This Is the Alcoholic Drink That’s Least Harmful to Your Liver, Says a Liver Doctor

Updated: Jun. 10, 2024

We all know reducing your alcohol intake is a good step in protecting your liver health...but when you want to reach for the occasional adult beverage, one hepatologist suggests there's an option that could do less damage than the rest.

A 2019 study shows how alcohol is a major risk factor for liver disease, and in particular for liver cirrhosis. Many doctors and dietitians agree, encouraging those of us who enjoy a drink to reduce the amount of alcohol we consume.

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“Less is best—too much alcohol of any kind contributes to liver disease and cirrhosis of the liver,” says Melissa Prest, MS, RD and spokesperson for the Academy of Nutrition and Dietetics. Prest cites the Centers for Disease Control and Prevention’s (CDC) alcohol consumption guidelines: “Stick to no more than one glass a day for women and two a day for men,” she says.

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Nancy Reau, MD, associate director of Solid Organ Transplantation and Section Chief of Hepatology at Rush University Medical Center in Chicago, IL, adds, “There are many studies that show that any alcohol of any type can increase liver related complications. It is also difficult to know the risk of alcohol when you have another liver disease like fatty liver or viral hepatitis.”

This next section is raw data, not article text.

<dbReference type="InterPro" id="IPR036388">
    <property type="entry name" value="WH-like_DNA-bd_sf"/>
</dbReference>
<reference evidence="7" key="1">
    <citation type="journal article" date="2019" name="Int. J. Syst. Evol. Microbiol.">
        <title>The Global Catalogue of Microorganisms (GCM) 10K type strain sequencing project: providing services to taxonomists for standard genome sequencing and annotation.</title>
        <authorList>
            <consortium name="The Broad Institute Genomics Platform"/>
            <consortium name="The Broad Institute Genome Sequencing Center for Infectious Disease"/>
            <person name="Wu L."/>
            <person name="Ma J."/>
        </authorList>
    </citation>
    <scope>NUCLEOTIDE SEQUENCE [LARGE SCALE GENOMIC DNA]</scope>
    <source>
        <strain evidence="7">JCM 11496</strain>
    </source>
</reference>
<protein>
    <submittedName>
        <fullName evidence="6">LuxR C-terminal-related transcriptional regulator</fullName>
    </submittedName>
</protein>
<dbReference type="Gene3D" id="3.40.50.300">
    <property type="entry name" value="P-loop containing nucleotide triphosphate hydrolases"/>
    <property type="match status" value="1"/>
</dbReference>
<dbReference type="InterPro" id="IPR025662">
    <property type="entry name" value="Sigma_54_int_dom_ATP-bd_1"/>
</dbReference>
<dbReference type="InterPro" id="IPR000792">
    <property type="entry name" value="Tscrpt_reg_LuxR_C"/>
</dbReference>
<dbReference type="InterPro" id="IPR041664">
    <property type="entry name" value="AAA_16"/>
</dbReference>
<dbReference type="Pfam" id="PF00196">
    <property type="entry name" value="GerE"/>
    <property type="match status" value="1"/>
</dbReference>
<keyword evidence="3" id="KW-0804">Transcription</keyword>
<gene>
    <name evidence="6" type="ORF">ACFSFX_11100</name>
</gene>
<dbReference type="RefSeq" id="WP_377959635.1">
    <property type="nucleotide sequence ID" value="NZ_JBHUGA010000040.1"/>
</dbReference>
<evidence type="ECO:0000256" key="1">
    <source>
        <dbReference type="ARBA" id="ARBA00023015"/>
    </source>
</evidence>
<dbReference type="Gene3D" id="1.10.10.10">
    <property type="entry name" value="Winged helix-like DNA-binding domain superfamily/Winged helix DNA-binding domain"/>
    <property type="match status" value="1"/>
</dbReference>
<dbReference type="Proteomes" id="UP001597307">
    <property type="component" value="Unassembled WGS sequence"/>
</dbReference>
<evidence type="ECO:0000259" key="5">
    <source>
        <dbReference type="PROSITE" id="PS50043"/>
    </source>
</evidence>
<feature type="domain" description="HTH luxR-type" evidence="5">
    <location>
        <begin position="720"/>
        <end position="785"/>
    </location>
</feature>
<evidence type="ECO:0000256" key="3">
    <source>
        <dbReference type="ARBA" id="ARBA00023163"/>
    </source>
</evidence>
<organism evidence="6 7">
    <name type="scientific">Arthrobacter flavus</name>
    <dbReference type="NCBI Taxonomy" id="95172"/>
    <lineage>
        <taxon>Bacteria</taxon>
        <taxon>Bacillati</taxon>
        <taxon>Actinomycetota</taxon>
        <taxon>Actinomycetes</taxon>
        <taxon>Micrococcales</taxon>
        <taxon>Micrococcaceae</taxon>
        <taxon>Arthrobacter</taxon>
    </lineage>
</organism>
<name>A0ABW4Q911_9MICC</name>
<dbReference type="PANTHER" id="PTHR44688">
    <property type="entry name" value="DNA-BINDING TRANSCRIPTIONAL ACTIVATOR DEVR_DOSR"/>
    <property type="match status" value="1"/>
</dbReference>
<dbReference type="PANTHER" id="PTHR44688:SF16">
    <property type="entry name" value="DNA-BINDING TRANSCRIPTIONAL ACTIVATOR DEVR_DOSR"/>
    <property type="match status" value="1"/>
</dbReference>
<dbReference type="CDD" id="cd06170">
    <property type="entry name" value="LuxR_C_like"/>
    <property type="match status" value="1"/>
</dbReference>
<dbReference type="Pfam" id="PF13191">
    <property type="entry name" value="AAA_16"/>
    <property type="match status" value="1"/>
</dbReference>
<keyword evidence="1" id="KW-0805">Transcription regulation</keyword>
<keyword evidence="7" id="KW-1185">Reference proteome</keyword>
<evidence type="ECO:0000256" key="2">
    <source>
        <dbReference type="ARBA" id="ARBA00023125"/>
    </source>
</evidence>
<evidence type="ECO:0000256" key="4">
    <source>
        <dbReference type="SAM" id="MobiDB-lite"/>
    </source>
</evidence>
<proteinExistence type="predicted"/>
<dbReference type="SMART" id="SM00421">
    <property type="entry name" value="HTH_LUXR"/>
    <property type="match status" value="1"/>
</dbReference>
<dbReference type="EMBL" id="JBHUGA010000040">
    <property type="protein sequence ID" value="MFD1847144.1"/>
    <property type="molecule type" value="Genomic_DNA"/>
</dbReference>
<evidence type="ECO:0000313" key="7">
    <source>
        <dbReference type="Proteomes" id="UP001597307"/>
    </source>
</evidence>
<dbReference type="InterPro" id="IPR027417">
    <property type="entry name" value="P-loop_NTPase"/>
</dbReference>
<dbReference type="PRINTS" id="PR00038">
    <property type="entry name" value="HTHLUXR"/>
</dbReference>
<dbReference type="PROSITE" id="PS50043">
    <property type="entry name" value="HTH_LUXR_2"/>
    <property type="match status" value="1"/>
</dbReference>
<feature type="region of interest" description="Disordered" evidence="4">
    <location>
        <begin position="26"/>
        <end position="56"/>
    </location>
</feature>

But, says Dr. Reau, if giving up alcohol completely isn’t quite practical, there’s one choice of beverage she might recommend you consider over the others. “If you have a healthy liver,” Dr. Reau says, “red wine has been shown to have antioxidants and could impact your liver health.”

Her caveat? “Moderation is very important. You still need to stay in the CDC’s recommendations for safe alcohol consumption.”

The CDC recommends that the following categories of individuals should not drink alcohol at all:

  • People who are pregnant or might be pregnant.
  • People younger than 21 years old.
  • People with certain medical conditions, or who are taking certain medications that can interact with alcohol.
  • People who are recovering from an alcohol use disorder or if they are unable to control the amount they drink.

The CDC also advises that women who are lactating should speak with their healthcare providers about whether they should drink alcohol.

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